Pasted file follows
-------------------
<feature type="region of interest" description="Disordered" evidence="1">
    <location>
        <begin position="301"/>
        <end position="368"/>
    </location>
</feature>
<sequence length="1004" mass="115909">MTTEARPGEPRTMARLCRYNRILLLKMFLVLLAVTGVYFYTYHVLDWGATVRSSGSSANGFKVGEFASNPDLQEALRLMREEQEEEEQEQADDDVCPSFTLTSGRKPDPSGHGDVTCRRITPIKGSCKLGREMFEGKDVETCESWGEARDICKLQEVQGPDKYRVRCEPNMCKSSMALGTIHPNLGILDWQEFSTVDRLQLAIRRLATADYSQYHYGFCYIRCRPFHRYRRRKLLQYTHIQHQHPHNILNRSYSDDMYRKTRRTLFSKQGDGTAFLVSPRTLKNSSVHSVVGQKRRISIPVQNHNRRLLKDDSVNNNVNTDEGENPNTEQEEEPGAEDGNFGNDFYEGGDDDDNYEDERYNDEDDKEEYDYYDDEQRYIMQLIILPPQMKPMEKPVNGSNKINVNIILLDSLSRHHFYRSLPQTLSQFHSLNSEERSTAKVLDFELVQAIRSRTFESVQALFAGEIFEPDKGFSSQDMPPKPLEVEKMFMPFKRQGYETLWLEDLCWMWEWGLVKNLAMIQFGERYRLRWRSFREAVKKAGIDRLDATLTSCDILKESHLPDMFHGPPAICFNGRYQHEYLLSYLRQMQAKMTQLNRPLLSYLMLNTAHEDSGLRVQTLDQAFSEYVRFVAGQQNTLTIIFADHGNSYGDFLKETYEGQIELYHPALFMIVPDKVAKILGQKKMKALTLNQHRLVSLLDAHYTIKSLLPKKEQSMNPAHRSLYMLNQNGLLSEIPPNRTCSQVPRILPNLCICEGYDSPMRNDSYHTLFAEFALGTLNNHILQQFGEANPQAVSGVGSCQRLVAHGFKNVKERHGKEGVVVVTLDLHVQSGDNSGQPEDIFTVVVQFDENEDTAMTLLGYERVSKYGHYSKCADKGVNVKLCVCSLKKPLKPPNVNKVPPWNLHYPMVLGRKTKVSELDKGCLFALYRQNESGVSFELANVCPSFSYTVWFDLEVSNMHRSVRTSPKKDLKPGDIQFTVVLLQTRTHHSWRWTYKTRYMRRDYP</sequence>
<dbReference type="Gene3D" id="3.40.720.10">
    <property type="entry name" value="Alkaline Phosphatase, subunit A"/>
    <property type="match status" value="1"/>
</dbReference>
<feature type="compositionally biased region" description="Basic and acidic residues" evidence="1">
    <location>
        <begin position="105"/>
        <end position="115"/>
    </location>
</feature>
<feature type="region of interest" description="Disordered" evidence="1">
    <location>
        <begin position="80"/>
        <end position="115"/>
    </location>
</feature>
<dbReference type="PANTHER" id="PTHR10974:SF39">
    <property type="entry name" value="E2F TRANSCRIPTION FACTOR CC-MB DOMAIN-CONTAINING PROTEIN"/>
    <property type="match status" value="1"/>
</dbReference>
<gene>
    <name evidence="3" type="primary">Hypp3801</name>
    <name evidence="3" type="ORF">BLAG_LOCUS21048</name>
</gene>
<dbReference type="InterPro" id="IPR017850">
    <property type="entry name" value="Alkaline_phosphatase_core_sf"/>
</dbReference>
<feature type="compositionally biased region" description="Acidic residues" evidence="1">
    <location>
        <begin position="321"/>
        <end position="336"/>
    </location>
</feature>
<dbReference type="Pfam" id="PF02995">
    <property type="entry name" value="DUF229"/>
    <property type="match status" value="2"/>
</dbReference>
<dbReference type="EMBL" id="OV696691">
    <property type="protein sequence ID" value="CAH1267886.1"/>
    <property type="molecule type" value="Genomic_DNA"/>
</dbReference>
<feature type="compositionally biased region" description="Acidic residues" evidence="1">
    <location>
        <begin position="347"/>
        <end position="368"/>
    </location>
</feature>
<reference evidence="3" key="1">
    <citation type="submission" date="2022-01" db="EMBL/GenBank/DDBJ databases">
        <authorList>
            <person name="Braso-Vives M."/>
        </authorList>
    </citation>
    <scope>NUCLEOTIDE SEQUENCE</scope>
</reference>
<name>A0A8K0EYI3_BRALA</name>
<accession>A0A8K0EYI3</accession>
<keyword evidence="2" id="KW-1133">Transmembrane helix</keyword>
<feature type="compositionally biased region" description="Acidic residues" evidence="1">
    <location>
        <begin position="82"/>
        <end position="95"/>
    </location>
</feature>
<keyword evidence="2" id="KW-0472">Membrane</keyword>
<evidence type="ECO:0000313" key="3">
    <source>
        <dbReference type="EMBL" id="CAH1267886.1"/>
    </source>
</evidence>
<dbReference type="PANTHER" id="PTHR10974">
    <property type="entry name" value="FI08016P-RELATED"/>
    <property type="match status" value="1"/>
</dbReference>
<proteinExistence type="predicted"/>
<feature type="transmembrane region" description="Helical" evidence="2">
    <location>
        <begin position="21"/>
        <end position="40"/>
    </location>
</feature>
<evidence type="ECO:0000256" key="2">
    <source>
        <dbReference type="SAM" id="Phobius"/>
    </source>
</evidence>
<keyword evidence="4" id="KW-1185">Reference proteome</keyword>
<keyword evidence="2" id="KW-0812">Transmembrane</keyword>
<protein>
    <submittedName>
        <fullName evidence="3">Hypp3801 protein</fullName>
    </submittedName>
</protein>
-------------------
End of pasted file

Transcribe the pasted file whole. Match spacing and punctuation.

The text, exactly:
<feature type="region of interest" description="Disordered" evidence="1">
    <location>
        <begin position="301"/>
        <end position="368"/>
    </location>
</feature>
<sequence length="1004" mass="115909">MTTEARPGEPRTMARLCRYNRILLLKMFLVLLAVTGVYFYTYHVLDWGATVRSSGSSANGFKVGEFASNPDLQEALRLMREEQEEEEQEQADDDVCPSFTLTSGRKPDPSGHGDVTCRRITPIKGSCKLGREMFEGKDVETCESWGEARDICKLQEVQGPDKYRVRCEPNMCKSSMALGTIHPNLGILDWQEFSTVDRLQLAIRRLATADYSQYHYGFCYIRCRPFHRYRRRKLLQYTHIQHQHPHNILNRSYSDDMYRKTRRTLFSKQGDGTAFLVSPRTLKNSSVHSVVGQKRRISIPVQNHNRRLLKDDSVNNNVNTDEGENPNTEQEEEPGAEDGNFGNDFYEGGDDDDNYEDERYNDEDDKEEYDYYDDEQRYIMQLIILPPQMKPMEKPVNGSNKINVNIILLDSLSRHHFYRSLPQTLSQFHSLNSEERSTAKVLDFELVQAIRSRTFESVQALFAGEIFEPDKGFSSQDMPPKPLEVEKMFMPFKRQGYETLWLEDLCWMWEWGLVKNLAMIQFGERYRLRWRSFREAVKKAGIDRLDATLTSCDILKESHLPDMFHGPPAICFNGRYQHEYLLSYLRQMQAKMTQLNRPLLSYLMLNTAHEDSGLRVQTLDQAFSEYVRFVAGQQNTLTIIFADHGNSYGDFLKETYEGQIELYHPALFMIVPDKVAKILGQKKMKALTLNQHRLVSLLDAHYTIKSLLPKKEQSMNPAHRSLYMLNQNGLLSEIPPNRTCSQVPRILPNLCICEGYDSPMRNDSYHTLFAEFALGTLNNHILQQFGEANPQAVSGVGSCQRLVAHGFKNVKERHGKEGVVVVTLDLHVQSGDNSGQPEDIFTVVVQFDENEDTAMTLLGYERVSKYGHYSKCADKGVNVKLCVCSLKKPLKPPNVNKVPPWNLHYPMVLGRKTKVSELDKGCLFALYRQNESGVSFELANVCPSFSYTVWFDLEVSNMHRSVRTSPKKDLKPGDIQFTVVLLQTRTHHSWRWTYKTRYMRRDYP</sequence>
<dbReference type="Gene3D" id="3.40.720.10">
    <property type="entry name" value="Alkaline Phosphatase, subunit A"/>
    <property type="match status" value="1"/>
</dbReference>
<feature type="compositionally biased region" description="Basic and acidic residues" evidence="1">
    <location>
        <begin position="105"/>
        <end position="115"/>
    </location>
</feature>
<feature type="region of interest" description="Disordered" evidence="1">
    <location>
        <begin position="80"/>
        <end position="115"/>
    </location>
</feature>
<dbReference type="PANTHER" id="PTHR10974:SF39">
    <property type="entry name" value="E2F TRANSCRIPTION FACTOR CC-MB DOMAIN-CONTAINING PROTEIN"/>
    <property type="match status" value="1"/>
</dbReference>
<gene>
    <name evidence="3" type="primary">Hypp3801</name>
    <name evidence="3" type="ORF">BLAG_LOCUS21048</name>
</gene>
<dbReference type="InterPro" id="IPR017850">
    <property type="entry name" value="Alkaline_phosphatase_core_sf"/>
</dbReference>
<feature type="compositionally biased region" description="Acidic residues" evidence="1">
    <location>
        <begin position="321"/>
        <end position="336"/>
    </location>
</feature>
<dbReference type="Pfam" id="PF02995">
    <property type="entry name" value="DUF229"/>
    <property type="match status" value="2"/>
</dbReference>
<dbReference type="EMBL" id="OV696691">
    <property type="protein sequence ID" value="CAH1267886.1"/>
    <property type="molecule type" value="Genomic_DNA"/>
</dbReference>
<feature type="compositionally biased region" description="Acidic residues" evidence="1">
    <location>
        <begin position="347"/>
        <end position="368"/>
    </location>
</feature>
<reference evidence="3" key="1">
    <citation type="submission" date="2022-01" db="EMBL/GenBank/DDBJ databases">
        <authorList>
            <person name="Braso-Vives M."/>
        </authorList>
    </citation>
    <scope>NUCLEOTIDE SEQUENCE</scope>
</reference>
<name>A0A8K0EYI3_BRALA</name>
<accession>A0A8K0EYI3</accession>
<keyword evidence="2" id="KW-1133">Transmembrane helix</keyword>
<feature type="compositionally biased region" description="Acidic residues" evidence="1">
    <location>
        <begin position="82"/>
        <end position="95"/>
    </location>
</feature>
<keyword evidence="2" id="KW-0472">Membrane</keyword>
<evidence type="ECO:0000313" key="3">
    <source>
        <dbReference type="EMBL" id="CAH1267886.1"/>
    </source>
</evidence>
<dbReference type="PANTHER" id="PTHR10974">
    <property type="entry name" value="FI08016P-RELATED"/>
    <property type="match status" value="1"/>
</dbReference>
<proteinExistence type="predicted"/>
<feature type="transmembrane region" description="Helical" evidence="2">
    <location>
        <begin position="21"/>
        <end position="40"/>
    </location>
</feature>
<evidence type="ECO:0000256" key="2">
    <source>
        <dbReference type="SAM" id="Phobius"/>
    </source>
</evidence>
<keyword evidence="4" id="KW-1185">Reference proteome</keyword>
<keyword evidence="2" id="KW-0812">Transmembrane</keyword>
<protein>
    <submittedName>
        <fullName evidence="3">Hypp3801 protein</fullName>
    </submittedName>
</protein>